If you think your fitness tracker on your wrist is giving you a good excuse to eat that sweet treat, you may want to think again. A recent study from the Stanford University School of Medicine says fitness trackers are not accurate at tracking calories. The study says, however, that the trackers are accurate at measuring heart rate.
The Stanford researchers examined measurements recorded when people were at rest and while they exercised.
“People are basing life decisions on the data provided by these devices,” said Euan Ashley, one of the study investigators.
The study looked at seven fitness trackers worn on the wrist:
They were Apple Watch, Basis Peak (version 1), Fitbit Surge and Microsoft Band (version 1). The others three were Mio Alpha 2, PulseOn, and Samsung Gear S2.
Sixty participants of both sexes wore up to four trackers on their wrists as they sat, and as they exercised on a treadmill and a stationary bike. The participants were a mix of sizes and fitness levels.
The trackers measured the heart rates and energy used, or calorie burn, in activities from sitting to a slow walk to a run. They also tested people cycling at different speeds.
Professional medical instruments measured participants’’ heart and breathing rates as well as temperature and blood pressure. The researchers compared the fitness tracker measurements to those of the “gold standard medical instruments.
Energy expended (EE)
The final report on the study was published last week. It found that none of the trackers met what researchers considered an acceptable error rate for energy use measurement. The acceptable error rate is five percent or less.
The researchers wrote that the Fitbit Surge was the most accurate tracker of energy use. It had a 27.4 percent average error rate. The study found the PulseOn to be the least accurate tracker, with a 92.6 percent error rate.
The error rate was higher for males than for females with all fitness trackers tested. The average error rate for all the trackers studied under all forms of exercise was four percent higher for males than for females.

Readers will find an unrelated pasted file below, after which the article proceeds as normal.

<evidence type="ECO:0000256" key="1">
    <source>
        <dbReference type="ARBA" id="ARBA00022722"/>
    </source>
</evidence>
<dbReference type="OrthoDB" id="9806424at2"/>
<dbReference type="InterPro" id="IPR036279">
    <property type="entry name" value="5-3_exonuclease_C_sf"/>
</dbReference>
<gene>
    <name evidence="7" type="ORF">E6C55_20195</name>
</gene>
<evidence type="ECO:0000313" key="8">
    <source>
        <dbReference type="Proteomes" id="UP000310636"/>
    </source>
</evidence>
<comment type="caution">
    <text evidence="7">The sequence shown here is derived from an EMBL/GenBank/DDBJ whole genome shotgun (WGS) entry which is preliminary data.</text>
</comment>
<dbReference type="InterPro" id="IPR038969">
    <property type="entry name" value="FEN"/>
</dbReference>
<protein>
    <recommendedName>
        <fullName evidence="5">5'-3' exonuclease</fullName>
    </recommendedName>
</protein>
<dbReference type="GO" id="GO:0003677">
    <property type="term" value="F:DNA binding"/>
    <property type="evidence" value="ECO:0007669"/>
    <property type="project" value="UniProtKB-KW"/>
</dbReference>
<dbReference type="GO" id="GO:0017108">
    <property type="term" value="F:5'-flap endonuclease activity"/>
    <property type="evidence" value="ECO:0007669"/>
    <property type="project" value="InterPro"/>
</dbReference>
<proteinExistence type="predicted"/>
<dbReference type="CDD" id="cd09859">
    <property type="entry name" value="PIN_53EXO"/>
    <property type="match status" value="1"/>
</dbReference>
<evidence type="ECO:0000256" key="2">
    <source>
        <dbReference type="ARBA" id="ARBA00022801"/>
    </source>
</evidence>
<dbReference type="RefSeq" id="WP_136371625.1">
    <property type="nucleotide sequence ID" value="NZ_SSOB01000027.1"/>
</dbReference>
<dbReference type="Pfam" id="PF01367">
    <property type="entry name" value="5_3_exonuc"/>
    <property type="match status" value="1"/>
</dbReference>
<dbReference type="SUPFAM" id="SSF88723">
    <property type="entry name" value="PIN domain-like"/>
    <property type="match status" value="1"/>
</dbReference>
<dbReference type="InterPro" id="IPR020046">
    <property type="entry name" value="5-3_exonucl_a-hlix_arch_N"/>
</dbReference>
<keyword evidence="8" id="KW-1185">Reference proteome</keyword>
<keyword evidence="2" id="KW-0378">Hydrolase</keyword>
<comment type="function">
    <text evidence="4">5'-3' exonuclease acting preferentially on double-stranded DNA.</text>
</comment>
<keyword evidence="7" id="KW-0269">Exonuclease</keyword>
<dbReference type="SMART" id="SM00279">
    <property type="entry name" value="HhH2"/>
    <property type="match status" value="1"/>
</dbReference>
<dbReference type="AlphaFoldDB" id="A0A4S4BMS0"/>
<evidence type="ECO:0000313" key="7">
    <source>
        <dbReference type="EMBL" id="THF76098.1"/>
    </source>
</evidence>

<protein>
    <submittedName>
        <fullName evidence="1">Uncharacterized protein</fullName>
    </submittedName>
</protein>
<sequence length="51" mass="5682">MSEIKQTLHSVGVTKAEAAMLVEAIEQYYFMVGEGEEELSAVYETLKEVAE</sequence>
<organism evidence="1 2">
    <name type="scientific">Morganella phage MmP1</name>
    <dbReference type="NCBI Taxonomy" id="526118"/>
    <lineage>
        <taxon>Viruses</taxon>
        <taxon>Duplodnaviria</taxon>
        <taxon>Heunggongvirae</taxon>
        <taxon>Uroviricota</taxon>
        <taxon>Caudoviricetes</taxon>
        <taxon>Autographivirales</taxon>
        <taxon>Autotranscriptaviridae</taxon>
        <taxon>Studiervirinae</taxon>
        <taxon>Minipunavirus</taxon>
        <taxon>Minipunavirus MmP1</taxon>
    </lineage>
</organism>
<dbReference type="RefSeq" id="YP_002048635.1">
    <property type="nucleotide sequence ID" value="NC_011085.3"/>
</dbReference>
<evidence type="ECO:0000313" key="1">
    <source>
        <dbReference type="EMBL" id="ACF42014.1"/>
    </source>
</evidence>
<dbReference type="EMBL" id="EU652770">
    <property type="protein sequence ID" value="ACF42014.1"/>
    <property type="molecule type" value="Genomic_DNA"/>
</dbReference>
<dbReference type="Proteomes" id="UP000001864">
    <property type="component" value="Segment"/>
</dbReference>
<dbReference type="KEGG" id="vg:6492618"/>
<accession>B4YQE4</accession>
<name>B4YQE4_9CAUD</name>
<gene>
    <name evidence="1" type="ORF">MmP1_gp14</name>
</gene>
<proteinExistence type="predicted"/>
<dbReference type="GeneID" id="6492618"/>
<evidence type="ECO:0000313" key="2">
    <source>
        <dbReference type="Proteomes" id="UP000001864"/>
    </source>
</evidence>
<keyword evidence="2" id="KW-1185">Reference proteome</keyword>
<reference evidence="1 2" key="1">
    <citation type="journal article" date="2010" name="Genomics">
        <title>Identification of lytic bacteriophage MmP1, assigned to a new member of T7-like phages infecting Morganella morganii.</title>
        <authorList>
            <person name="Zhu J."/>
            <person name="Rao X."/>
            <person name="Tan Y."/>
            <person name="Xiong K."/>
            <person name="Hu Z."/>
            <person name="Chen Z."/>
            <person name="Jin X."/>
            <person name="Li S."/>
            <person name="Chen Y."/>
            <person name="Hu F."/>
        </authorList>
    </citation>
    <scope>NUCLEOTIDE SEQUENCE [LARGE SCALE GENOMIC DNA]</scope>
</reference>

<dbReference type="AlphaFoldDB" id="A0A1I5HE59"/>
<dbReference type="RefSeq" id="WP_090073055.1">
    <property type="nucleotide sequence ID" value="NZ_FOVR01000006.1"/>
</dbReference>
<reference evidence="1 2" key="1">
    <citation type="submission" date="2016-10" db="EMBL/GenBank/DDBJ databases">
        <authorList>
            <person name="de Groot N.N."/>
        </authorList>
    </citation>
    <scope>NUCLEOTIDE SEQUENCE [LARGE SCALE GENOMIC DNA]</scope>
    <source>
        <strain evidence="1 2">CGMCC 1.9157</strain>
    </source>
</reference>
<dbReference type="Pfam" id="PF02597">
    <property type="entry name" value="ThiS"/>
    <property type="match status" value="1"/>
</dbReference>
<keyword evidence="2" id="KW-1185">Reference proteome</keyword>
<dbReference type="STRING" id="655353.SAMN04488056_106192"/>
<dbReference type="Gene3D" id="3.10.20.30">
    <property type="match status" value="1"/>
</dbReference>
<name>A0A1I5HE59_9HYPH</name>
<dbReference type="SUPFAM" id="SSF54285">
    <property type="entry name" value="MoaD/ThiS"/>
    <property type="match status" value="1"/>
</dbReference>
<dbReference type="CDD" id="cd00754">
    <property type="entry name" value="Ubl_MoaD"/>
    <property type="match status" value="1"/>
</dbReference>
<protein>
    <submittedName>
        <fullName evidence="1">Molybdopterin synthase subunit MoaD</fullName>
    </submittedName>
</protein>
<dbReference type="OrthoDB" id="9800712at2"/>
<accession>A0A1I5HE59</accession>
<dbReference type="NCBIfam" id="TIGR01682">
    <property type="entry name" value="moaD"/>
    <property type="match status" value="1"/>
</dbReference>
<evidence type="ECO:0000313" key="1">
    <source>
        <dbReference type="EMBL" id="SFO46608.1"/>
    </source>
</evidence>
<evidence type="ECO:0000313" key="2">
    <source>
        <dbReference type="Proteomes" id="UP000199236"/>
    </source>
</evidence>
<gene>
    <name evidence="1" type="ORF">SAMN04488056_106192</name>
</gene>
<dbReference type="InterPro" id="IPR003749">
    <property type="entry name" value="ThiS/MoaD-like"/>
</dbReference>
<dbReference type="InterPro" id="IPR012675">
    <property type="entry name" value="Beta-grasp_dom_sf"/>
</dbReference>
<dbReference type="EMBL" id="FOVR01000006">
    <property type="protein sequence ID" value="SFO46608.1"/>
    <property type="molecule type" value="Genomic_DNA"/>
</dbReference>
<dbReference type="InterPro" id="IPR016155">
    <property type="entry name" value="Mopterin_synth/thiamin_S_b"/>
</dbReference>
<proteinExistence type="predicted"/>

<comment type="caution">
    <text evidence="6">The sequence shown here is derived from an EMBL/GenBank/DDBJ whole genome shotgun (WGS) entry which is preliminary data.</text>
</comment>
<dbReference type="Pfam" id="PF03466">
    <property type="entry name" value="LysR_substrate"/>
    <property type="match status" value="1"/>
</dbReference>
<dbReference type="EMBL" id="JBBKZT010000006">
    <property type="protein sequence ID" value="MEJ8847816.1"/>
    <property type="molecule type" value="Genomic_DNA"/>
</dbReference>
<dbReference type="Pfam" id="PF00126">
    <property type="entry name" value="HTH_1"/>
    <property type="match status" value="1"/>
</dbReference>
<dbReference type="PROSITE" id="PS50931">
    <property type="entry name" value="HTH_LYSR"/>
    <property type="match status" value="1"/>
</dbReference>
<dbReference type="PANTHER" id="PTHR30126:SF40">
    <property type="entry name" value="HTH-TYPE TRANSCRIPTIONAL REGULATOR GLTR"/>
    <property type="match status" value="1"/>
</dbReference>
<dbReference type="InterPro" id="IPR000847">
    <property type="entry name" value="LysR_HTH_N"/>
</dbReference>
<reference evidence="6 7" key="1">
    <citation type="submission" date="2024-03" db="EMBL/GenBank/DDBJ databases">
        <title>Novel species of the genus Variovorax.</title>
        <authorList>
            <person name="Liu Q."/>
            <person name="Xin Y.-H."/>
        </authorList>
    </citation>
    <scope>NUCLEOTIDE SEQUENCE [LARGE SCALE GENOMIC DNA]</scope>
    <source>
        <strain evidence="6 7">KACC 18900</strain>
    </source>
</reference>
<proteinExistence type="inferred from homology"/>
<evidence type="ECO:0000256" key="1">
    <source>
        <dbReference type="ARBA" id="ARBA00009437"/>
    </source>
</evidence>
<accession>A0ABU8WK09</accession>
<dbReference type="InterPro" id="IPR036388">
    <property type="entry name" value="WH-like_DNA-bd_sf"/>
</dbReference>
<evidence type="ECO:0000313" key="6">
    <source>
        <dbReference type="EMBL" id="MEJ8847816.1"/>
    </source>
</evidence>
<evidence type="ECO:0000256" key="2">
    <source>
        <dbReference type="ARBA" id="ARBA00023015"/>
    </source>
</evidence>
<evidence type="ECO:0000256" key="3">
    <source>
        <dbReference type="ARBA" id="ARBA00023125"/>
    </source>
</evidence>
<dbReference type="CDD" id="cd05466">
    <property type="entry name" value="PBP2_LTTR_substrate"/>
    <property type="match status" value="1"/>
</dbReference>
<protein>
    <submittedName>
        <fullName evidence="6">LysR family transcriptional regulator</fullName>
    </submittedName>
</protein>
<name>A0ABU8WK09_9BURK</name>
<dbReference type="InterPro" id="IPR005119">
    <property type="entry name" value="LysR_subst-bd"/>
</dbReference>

Heart rate (HR)
The good news is the tested fitness trackers were accurate at measuring heart rate. All but one of the trackers met the acceptable error rate limit in heart rate measurement.
Of the trackers studied, the Apple Watch was the most accurate at measuring heart rate, with an average error rate of two percent. The Samsung Gear S2 was the least accurate with an average error rate of close to seven percent.
For both the measurement of energy used and heart rate, the researchers said “the Apple Watch had the most favorable error profile while the Samsung Gear S2 had the least."
The Stanford researchers are continuing their investigation of fitness trackers. Next, they will test participants wearing fitness trackers during their daily lives and while exercising outside a laboratory.
The full study is available online at The Journal of Personalized Medicine.
I’m Caty Weaver.
The Journal of Personalized Medicine, Accuracy in Wrist-Worn, Sensor-Based Measurements of Heart Rate and Energy Expenditure in a Diverse Cohort.
A summary of the study can be found at Stanford University News Center, Fitness trackers accurately measure heart rate but not calories burned.
*Chart and graph images courtesy of Stanford University School of Medicine via Creative Commons
Carolyn Nicander Mohr wrote this report for VOA Learning English. Catherine Kelly Weaver was the editor.
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fitness tracker - n. a wearable device or a computer application that records a person’s daily physical activity, together with other data relating to their fitness or health, such as the number of calories burned, heart rate, etc.
accurate - adj. able to produce results that are correct
calorie - n. a unit of heat used to indicate the amount of energy that foods will produce in the human body
stationary - adj. not moving : staying in one place or position
error - n. something that is not correct
profile - n. a brief written description that provides information about someone or something